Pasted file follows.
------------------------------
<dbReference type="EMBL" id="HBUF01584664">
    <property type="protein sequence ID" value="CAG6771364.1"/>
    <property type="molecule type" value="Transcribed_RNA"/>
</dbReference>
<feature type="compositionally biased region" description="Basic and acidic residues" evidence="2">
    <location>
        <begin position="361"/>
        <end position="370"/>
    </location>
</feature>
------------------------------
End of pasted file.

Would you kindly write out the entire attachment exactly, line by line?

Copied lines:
<dbReference type="EMBL" id="HBUF01584664">
    <property type="protein sequence ID" value="CAG6771364.1"/>
    <property type="molecule type" value="Transcribed_RNA"/>
</dbReference>
<feature type="compositionally biased region" description="Basic and acidic residues" evidence="2">
    <location>
        <begin position="361"/>
        <end position="370"/>
    </location>
</feature>